"150,000 is not a lot of copies sold on a major [label]," MTV.com reader Eagles36 wrote in. "Fifty did 691,000 his first week. Rick Ross is a joke."
Meanwhile, Ross advocate DCollins4444 said to naysayers, "Haters, haters, haters. Stand up ... it's a good album. This album would have sold [a million] six years ago in its first week."
For the record, Deeper Than Rap's first-week numbers aren't far off from his first two LPs, both of which went in at #1. Last year's Trilla pushed 198,000 copies in its first week, while his 2006 effort Port of Miami sold 187,000 out of the gate.
"It's interesting, because it's so many different factors working against the music industry right now," veteran journalist, music blogger and Hot 97 radio personality Miss Info said about the Ross debate. "You look at digital downloading and compound it with the state of the economy. You just feel like a lot of times the creative products are the first to be put on the back burner. ... In a lot of ways, I think record-label people are looking at gold as the new platinum. Literally. Someone told me they are making gold plaques again. At this point in time, you could have a lot of build-up on an artist and they're hitting 50,000 first week."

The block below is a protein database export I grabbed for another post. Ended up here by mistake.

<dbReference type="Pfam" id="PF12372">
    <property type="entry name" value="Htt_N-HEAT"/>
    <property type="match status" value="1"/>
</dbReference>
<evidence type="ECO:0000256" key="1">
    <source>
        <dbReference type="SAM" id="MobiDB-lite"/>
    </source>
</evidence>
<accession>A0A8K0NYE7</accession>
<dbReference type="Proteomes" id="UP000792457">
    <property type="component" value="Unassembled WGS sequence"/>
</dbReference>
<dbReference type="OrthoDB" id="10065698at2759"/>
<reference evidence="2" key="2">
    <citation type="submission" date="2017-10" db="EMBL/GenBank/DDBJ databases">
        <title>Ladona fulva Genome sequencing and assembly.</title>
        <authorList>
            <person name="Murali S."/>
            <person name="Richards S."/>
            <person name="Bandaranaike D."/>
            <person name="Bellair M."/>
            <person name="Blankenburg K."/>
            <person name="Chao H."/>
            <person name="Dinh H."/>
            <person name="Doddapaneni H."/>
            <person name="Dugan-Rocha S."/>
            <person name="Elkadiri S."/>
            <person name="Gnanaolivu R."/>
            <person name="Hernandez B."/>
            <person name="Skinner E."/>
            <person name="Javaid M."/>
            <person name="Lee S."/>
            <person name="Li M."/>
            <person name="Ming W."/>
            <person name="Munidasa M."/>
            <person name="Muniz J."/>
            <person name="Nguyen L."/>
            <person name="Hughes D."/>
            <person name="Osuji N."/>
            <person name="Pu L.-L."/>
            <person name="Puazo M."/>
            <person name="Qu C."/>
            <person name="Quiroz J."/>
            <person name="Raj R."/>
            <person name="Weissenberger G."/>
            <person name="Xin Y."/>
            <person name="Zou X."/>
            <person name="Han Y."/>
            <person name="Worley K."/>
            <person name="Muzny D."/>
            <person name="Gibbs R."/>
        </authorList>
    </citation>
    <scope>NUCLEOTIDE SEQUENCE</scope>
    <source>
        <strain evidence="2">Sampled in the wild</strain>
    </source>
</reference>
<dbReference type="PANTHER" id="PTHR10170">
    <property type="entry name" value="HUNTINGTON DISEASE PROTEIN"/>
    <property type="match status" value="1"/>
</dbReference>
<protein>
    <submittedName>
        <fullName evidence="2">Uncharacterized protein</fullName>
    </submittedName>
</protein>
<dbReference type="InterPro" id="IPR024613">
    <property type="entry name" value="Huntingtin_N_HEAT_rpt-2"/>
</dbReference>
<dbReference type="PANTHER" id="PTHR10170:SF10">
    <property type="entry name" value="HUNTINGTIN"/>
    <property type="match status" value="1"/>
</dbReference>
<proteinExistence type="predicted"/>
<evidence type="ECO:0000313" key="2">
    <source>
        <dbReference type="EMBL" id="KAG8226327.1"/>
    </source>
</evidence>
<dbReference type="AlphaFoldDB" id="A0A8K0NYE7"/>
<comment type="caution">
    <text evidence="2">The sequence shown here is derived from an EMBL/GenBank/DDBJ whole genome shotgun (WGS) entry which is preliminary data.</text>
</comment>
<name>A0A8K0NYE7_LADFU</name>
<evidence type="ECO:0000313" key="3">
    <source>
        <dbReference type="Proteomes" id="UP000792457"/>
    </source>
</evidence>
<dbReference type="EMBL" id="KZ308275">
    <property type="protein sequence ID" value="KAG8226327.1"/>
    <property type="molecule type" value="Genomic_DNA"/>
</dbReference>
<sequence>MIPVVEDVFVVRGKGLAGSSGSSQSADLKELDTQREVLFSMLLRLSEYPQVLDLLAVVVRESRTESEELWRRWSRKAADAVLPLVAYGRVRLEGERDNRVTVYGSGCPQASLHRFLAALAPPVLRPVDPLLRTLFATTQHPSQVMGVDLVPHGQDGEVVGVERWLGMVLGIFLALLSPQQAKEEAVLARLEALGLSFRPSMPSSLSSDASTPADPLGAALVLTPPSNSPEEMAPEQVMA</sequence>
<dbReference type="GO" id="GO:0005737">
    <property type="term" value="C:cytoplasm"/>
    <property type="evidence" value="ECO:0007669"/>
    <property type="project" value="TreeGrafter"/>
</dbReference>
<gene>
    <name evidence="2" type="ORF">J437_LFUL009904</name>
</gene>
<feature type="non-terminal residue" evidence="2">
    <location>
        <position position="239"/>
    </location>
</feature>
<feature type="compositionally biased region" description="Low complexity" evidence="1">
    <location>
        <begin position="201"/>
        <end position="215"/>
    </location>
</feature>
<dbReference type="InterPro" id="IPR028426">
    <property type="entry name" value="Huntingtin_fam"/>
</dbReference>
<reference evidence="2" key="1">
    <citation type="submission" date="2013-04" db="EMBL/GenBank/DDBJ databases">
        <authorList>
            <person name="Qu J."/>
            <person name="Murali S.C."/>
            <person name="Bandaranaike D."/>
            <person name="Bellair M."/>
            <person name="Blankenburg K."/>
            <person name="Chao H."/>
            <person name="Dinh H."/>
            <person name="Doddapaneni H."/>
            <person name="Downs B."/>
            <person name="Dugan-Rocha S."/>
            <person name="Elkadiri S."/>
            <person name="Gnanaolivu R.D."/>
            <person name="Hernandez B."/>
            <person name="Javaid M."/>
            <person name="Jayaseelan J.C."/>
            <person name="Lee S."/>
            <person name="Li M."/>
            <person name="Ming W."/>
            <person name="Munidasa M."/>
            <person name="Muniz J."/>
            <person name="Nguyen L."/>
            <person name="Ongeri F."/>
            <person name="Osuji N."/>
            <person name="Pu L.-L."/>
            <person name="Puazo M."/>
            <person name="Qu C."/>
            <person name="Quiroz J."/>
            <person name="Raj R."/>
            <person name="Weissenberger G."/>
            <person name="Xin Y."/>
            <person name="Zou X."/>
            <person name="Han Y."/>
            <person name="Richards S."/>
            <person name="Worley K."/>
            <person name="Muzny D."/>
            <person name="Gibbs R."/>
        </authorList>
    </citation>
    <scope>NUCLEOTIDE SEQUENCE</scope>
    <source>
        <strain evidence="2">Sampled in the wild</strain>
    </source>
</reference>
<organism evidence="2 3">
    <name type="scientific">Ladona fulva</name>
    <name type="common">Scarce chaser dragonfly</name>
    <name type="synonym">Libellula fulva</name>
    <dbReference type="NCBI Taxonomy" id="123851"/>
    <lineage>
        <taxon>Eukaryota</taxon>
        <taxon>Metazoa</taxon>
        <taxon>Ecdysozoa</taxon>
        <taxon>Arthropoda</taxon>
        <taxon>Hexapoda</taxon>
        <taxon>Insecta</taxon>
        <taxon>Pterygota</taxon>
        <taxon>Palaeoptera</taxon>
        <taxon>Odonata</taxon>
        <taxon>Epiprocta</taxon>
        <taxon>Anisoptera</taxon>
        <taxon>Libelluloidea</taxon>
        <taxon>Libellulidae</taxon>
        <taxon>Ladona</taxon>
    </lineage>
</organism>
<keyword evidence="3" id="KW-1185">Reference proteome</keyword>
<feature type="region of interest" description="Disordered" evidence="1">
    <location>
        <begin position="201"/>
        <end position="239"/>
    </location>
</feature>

When asked about the first-week sales of Deeper Than Rap, Ross' biggest detractor in the music biz,
"I didn't get an opportunity to hear his record, but a lot of freak [SoundScan] numbers come out of the Def Jam system," 50 said with a grin.
Def Jam couldn't be reached for comment as of press time.
But even Fif didn't agree with some of his fans that the Ross record was a flop.
"I think it can be a disappointment to the system, based on how much of an effort and money they spent marketing," 50 explained. "But you can't call a #1 [album] a 'flop' under any circumstances. It's still #1."